As the Introduction to this issue of the e-letter emphasizes, the fact we all have the same basic energy systems is a great equalizer. However, as energy healing practitioners, skillfully attuning to cultural differences can be the difference between helping or failing to help a client.
David’s recent paper, Uses of Energy Psychology following Catastrophic Events, has quickly become one of the most widely viewed papers in one of the top psychology journals. Disaster relief teams are often working in a culture or subculture that is vastly different from their own. One of the pioneers in applying energy psychology in post-disaster settings, psychologist Carl Johnson, emphasized in an interview with David that treatment success can sometimes “hang on the use of a culturally or personally sensitive word.”
Dr. Johnson had done extensive work in Kosovo and Rwanda following the horrific genocides in the two countries. He told David about working with a former Kosovo Liberation Army soldier. The translator began, “He’s here for help with his war trauma.” Johnson explained the 0-to-10 Subjective Units of Distress scale and asked the man to give him a number for the intensity of his trauma.
The translator conferred with the man and then said, “No number, none.” Johnson asked, “Isn’t he here because he is suffering from trauma?” The translator restated, “No number, no trauma.” Johnson continued:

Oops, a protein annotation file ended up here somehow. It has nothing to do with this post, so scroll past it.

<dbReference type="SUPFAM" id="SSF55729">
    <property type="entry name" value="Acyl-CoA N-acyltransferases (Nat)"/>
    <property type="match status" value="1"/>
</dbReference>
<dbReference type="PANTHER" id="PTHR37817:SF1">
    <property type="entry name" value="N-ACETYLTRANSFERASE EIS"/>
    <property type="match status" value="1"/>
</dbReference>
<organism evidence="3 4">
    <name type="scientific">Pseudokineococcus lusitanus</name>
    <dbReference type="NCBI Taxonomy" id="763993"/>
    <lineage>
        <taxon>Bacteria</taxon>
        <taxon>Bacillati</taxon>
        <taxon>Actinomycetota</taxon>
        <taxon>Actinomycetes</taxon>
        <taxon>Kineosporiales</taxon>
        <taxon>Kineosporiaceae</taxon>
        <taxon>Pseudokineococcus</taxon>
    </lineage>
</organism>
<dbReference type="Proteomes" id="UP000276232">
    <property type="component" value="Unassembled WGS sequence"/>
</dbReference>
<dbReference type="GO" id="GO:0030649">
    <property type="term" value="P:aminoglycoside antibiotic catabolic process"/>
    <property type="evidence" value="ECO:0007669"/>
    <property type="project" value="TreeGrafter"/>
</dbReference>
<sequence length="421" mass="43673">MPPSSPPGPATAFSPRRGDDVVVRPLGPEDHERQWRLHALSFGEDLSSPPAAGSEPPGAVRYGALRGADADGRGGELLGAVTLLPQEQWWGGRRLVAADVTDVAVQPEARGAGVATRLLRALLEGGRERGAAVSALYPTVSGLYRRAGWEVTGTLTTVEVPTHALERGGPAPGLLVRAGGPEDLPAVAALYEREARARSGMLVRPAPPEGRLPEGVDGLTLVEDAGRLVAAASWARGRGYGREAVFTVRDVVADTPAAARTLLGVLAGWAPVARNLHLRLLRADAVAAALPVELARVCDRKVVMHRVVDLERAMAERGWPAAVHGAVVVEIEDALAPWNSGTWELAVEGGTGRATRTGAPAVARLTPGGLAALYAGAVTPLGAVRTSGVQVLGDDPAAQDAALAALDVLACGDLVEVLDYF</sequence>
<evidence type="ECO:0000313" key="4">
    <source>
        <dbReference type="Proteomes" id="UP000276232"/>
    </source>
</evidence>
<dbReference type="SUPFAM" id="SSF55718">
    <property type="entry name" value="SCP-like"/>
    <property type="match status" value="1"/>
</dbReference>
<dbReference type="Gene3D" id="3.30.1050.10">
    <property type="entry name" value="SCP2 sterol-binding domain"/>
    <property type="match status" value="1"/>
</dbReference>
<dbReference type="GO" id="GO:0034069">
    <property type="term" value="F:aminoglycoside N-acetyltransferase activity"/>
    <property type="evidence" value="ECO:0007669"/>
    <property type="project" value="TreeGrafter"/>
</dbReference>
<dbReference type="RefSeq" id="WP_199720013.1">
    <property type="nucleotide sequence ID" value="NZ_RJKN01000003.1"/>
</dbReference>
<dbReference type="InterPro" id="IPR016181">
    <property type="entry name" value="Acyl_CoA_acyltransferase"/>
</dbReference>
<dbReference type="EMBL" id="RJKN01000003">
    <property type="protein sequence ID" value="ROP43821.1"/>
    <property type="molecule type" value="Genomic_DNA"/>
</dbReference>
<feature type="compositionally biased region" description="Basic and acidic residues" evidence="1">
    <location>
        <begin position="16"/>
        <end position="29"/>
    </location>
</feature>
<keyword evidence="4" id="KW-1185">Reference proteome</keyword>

I sensed that while the man had come for help, he was also obeying the Albanian taboo which forbids suffering in males. I decided to bypass any mention of his suffering and said to the translator, “Okay, but could you ask him to just think about the traumatic event.” The response: “No traumatic event.”
It dawned on me that by definition, to qualify as a traumatic event, it would have had to cause a personal trauma, which he couldn’t admit to. So I asked if he had had a challenging experience, a bad moment that he had overcome.” To this, he could say “Yes.” So I had him think about the bad moment he had overcome. I asked him if he would enjoy having a tune-up on his strong body to get it ready for his next victory, like tuning up the engine of a magnificent race car that has won but needs to have a tune-up to win again.” He said, “That would be fine.”
As he focused on the event he had overcome, I used an energy assessment procedure to find and then treat his energy disruptions. Finally, when I could find no further disruptions in his energy system, I asked him if anything more had to be done or if the tune-up had been complete. He looked relaxed. Then he spoke through the translator: “He wants me to tell you he thanks you very much for healing his trauma.” Once the trauma had been resolved, it was no longer an issue for him to use the word.
Many variations of this story may be encountered by healing practitioners working with cultures or sub-cultures different from their own. Attuning to these particulars can make all the difference.
Dr. Johnson with Robert Ntabwoba and Jaques Sezikeye, who he trained to provide acupoint tapping treatments to people in local communities in Rwanda, circa 2009.